Ollallie Campground, Oregon

McKenzie RiverJuly 24-25, 2010

On a blasting hot Saturday in July, Kate and I headed up the McKenzie River to try to beat the heat. It was just as hot in the mountains and all the campgrounds we looked at were full. (I guess we weren't the only ones with this idea.)

When we checked out Ollallie Campground, we noticed a spot that had been reserved Friday through Sunday but was still empty. In Oregon state and national parks, if you don't occupy a reserved site the first night of the reservation, you lose it. It was a perfect site -- large and private and right on the river. Risking the wrath of latecomers, we nabbed it.

After setting up camp, we took our chairs down to the icy river where the temperature was a good 10 degrees cooler. Between frigid splashings, we settled in with books and lemonaide and waited out the hottest part of the day.

The site reservers did show up around dinner time. But by then the ranger had officially reallocated the site to us. Fortunately, they were a fairly mellow group and managed to squeeze into their friends' large site next door.

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Ollallie Campground, site 10July 31 - August 2, 2009

Our second weekend at Ollallie Campground was with friends, Laura Davis (from Santa Cruz), Nona Olivia (from Denver) and locals Kathy and Robin. I had reserved site #10 on the upper loop (overlooking the rivers) weeks in advance. Kathy and Robin were able to reserve the last available site (#2) later on.

It's a very small campground -- no host, pit toilets, and one hand-powered water pump down by the river. But the sites are spacious and the roar of the rivers is mesmerizing.

Laura, Nona and I arrived Friday afternoon and set up camp, then drove to Sahalie Falls and hiked along the river to Koosah Falls. They are both such spectaular falls, and we were so grateful for the cool air coming off the river. It was a hot muggy weekend with temperatures well into the 90s. Kate, Kathy and Robin arrived in time for dinner (chicken/apple sausages and salad). But it was just too hot for a campfire.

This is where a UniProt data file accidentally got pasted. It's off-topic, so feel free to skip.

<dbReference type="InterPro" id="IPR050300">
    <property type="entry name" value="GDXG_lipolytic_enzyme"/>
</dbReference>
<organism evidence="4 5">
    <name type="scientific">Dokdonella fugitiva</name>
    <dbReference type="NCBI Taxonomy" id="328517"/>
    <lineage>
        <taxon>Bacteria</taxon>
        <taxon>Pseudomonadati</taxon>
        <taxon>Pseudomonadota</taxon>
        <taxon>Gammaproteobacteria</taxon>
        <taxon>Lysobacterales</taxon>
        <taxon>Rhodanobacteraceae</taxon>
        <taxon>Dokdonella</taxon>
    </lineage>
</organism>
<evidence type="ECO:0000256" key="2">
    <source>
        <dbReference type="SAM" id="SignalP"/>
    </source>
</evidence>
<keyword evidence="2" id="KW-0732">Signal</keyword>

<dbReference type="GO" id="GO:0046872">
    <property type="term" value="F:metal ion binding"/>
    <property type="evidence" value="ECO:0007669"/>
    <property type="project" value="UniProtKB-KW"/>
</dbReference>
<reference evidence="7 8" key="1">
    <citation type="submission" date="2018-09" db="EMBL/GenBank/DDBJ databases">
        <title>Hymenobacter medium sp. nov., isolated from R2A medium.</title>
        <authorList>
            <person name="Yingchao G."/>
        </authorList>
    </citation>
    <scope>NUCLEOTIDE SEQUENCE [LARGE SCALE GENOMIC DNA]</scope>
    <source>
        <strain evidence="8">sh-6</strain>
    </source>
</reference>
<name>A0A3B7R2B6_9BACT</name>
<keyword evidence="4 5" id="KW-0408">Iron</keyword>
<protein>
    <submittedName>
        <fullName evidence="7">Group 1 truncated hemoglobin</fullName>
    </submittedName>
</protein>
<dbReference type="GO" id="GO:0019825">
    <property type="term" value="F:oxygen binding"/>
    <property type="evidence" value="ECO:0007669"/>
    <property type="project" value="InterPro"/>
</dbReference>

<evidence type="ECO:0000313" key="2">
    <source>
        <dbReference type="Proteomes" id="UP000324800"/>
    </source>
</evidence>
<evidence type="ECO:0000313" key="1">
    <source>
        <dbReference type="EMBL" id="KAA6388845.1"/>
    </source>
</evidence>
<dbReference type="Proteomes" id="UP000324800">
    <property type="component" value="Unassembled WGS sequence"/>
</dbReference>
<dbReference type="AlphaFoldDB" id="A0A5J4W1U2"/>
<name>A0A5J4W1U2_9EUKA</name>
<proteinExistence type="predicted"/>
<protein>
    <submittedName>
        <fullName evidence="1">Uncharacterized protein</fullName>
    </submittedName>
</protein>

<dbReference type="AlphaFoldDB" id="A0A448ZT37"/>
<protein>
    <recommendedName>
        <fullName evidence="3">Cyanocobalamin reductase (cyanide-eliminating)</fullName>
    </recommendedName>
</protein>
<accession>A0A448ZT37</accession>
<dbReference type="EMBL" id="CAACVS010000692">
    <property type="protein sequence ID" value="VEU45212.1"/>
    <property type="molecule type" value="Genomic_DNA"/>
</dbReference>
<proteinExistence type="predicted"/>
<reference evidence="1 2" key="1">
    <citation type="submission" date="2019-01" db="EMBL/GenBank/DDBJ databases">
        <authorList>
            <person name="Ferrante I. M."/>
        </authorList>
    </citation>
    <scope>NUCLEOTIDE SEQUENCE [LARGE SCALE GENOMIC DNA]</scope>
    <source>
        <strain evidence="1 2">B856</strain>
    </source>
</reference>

dinner the first nightSaturday morning, all but Kate met with Jack from Oregon Whitewater Adventures at Paradise Campground for a guided 2.5-hour raft trip. It's pretty much steady whitewater of 2- and 3-level rapids. The water is always icy, the air refreshingly cool, and we all had a great time. Kate (who plain doesn't like rafting) stayed back at the campsite with Bailey and spent the time studying for her Social Work Licensing exam.

Saturday afternoon, Robin, Laura and I hiked four miles to Tamolitch Pool. The falls were not running, and the water wasn't nearly as turquoise as when Kate and I hiked it in 2007, but it was still fun. Robin and I headed back after reaching the pool, but Laura, who's in training for a 60-mile walk-a-thon, continued on to hike a full 14.5 miles before dinner.

Terwilliger Hot SpringsKathy and Robin hosted dinner at their site: spaghetti, corn on the cob, and salad. We all went back to our site for a campfire (even though it was in the 80's) and an applesauce/spice cake to celebrate Laura and Kathy's birthdays, which are both on July 29th. (The spice cake is an old camping recipe of Laura's. You fill the bottom of a dutch oven with applesauce, then add in boxed cake batter and simmer for hours).

The next morning, we roasted our own breakfast sandwiches over the campfire. In old-fashioned pie irons, you lay out biscuits from a can. Then you fill with scrambled eggs, cooked sausage patties, and cheese. Close and toast to a sizzling brown. Yum! A sweet alternative filling is cream cheese and fruit.

After breakfast, Kathy and Robin left. Kate stayed behind with Bailey to study while Laura, Nona and I went to Terwilliger Hot Springs for a dip. It was already near 90, so even the coolest of the cascading pools was a bit warm for the weather. But after a hot, muggy weekend and no shower, it was a welcome splash.

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Tamolitch FallsMay 26-27, 2008

The first time we stayed at Ollallie Campground was after camping for two nights with Kathy and Robin at Delta Campground. After packing up, Kate and I took a hike to Tamolitch Falls, along the roaring blue MacKenzie.

Most of the year, the falls are dry (or ice), next to a spring-fed pool, and hikers have not seen the falls in 30 years. But we lucked into a rare siting of the falls at their peak. It's a good hike (four miles), but well worth it, with gorgeous river views all along the way.

 

Ollallie River, next to our site

 

We stopped by Ollallie Campground on our way home just to check it out and found a primo site (#16) reserved but abandoned. We immediately claimed the site for ourselves and enjoyed one extra night camping right at the junction of the McKenzie and Ollallie Rivers.

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